New NHS services for surrogate motherhood smack of state baby- farming. But, asks Polly Toynbee, can we condemn women for profiting from... surrogacy

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Indy Lifestyle Online
It is an unsavoury business, surrogacy. However decorously it is presented, the basic fact is that a rich infertile couple pays a poor woman to bear their child. Almost always it is her own genetic child, conceived with a test tube of the buyer's sperm, so the word "surrogate" is a serious misnomer - the child is as much hers as any other. Now occasionally an embryo created from the egg and sperm of the couple may be implanted instead.

The law cannot prevent surrogacy. How do you ban women being impregnated by men they barely know? (It happens all the time). How do you stop a man adopting his own genetic offspring, if the mother hands it over? The law is left on the sidelines, banning middle-men from profiteering, and somewhat arbitrarily fixing the maximum price paid to the mother at pounds 10,000, describing the money euphemistically as "costs" and "compensation for loss of earnings". For a mother on social security, that is a lot of money. Without mincing words, these babies are being bought and sold.

Usually it happens behind closed doors, but the British Medical Association reckons about 100 surrogate babies are born each year. Until it comes to the adoption hearing, the state has no involvement and even then often no one reveals what has passed. Some of these arrangements end in the bitter tears of women who regret giving away their babies, or the angry tears of would-be parents who have no legal redress if the surrogate changes her mind and keeps both baby and fee.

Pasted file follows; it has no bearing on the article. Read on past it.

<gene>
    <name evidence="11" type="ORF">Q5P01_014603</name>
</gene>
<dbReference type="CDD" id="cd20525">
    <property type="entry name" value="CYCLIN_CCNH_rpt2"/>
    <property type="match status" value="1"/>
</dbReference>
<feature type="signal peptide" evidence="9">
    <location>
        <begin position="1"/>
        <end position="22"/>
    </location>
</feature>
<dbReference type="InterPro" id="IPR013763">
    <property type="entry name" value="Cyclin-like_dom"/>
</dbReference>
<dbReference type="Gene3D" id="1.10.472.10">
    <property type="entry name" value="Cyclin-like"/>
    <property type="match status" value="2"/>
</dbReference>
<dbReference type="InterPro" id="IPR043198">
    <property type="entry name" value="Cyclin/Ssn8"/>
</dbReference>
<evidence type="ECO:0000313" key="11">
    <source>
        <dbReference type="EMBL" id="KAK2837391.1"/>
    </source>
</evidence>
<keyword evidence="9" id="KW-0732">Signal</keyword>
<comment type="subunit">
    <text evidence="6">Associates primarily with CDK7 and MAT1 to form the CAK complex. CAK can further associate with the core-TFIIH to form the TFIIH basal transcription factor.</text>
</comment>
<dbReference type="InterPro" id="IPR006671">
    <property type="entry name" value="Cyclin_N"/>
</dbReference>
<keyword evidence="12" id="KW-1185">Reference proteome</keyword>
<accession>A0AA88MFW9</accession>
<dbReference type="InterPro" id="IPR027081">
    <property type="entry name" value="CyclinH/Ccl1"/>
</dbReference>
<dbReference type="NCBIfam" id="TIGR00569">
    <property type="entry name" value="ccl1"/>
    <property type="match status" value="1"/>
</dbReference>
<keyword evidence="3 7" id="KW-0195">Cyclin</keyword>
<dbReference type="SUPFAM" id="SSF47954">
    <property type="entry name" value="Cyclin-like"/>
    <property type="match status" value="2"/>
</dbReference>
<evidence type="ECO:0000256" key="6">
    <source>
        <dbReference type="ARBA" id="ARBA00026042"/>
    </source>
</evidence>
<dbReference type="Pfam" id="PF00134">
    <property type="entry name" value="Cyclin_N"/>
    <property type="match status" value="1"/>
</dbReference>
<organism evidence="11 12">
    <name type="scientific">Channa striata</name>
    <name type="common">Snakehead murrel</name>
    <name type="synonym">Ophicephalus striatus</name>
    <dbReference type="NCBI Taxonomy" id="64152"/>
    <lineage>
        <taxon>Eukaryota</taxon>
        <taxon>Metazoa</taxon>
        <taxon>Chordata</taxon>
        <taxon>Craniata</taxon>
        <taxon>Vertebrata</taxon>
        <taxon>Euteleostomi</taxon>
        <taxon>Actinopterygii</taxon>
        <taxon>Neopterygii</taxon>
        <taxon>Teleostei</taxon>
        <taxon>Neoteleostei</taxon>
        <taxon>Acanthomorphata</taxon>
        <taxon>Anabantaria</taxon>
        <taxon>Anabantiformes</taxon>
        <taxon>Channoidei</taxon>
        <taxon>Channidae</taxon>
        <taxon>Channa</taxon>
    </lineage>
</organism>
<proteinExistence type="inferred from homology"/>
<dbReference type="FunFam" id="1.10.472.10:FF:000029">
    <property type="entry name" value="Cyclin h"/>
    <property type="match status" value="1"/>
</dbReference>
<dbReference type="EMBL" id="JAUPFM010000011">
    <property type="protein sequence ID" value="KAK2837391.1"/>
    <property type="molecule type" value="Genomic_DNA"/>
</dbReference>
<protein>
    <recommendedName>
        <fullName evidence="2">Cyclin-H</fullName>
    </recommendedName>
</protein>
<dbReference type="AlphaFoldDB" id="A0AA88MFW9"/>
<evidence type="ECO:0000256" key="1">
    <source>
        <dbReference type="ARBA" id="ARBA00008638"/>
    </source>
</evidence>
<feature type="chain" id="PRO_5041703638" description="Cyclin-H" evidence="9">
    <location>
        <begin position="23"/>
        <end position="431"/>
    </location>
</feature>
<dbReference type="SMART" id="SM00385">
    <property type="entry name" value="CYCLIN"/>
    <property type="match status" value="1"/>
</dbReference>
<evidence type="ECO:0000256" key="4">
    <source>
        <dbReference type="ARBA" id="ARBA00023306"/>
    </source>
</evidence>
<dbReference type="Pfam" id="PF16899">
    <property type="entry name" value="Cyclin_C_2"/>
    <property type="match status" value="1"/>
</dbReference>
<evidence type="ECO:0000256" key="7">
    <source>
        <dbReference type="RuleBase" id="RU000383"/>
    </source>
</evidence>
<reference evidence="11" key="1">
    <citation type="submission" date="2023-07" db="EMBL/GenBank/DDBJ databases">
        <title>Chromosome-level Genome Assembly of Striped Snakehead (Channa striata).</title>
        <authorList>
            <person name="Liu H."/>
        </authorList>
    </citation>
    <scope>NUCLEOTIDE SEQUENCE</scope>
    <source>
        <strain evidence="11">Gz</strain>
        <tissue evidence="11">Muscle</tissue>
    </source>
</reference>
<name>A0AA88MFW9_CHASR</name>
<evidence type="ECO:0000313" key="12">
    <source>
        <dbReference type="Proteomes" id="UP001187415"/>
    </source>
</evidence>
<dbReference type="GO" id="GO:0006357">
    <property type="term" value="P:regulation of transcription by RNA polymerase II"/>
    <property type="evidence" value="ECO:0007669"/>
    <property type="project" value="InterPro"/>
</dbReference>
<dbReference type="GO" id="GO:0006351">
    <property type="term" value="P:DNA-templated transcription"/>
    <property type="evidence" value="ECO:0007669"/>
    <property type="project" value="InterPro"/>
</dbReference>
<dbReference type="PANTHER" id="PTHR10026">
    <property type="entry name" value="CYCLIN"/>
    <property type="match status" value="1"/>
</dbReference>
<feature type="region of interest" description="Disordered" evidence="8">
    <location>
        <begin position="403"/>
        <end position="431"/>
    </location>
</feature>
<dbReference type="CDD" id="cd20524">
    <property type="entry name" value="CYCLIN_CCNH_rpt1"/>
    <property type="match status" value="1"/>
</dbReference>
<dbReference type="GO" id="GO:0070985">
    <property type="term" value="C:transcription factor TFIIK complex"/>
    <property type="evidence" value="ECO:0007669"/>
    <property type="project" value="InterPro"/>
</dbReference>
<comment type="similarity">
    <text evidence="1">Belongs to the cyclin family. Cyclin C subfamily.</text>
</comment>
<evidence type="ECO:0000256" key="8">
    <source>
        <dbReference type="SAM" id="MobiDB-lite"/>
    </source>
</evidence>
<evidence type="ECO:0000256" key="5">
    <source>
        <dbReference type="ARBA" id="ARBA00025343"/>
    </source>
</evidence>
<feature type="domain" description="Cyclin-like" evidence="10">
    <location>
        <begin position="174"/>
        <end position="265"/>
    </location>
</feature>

Now the National Health Service is to venture into these treacherous waters. The NHS will rent a womb and purchase a baby for you. It is cheaper, they say, than test-tubes. At this point what was a private, if unseemly deal between individuals becomes the direct responsibility of all us tax- paying citizens. This is state baby-farming and the moral ground feels as if it shifts uneasily beneath our feet. But why should we be queasy at the state buying poor women's babies in our name? Why shouldn't the NHS let poor couples also exploit other poor women?

There is a dubious moral squeamishness at work here. We live in a society where many of the poor, by accident, bad luck, stupidity or incompetence, have no chance of participating in the ordinary quality of life of the great majority. There is, however, absolutely no sign that tax-payers are so morally shocked that they yearn to pay more in order to fund expensive new projects to rescue the poor from their benighted lives. On social security the only thing many have left to sell is their bodies. Some women turn to prostitution, a few to womb-renting. And why not, since we have nothing else to offer them?

By the same token, I see no valid moral argument why the poor should not sell their kidneys if they choose. Most healthy people can function perfectly well with one. The chance to earn a windfall of, say, pounds 50,000, could make a real difference to their lives, and would seem a pefectly rational choice to make.

In fact kidney sale is a far better proposition than surrogacy, since the donors are unlikely to mourn their loss the way a mother may mourn her missing child. A hard-headed examination of the issues raised by surrogacy on the NHS may well lead down the path to NHS-purchased spare organs. It would save the lives of many kidney patients dying while they wait, and the livelihoods of the desperately poor.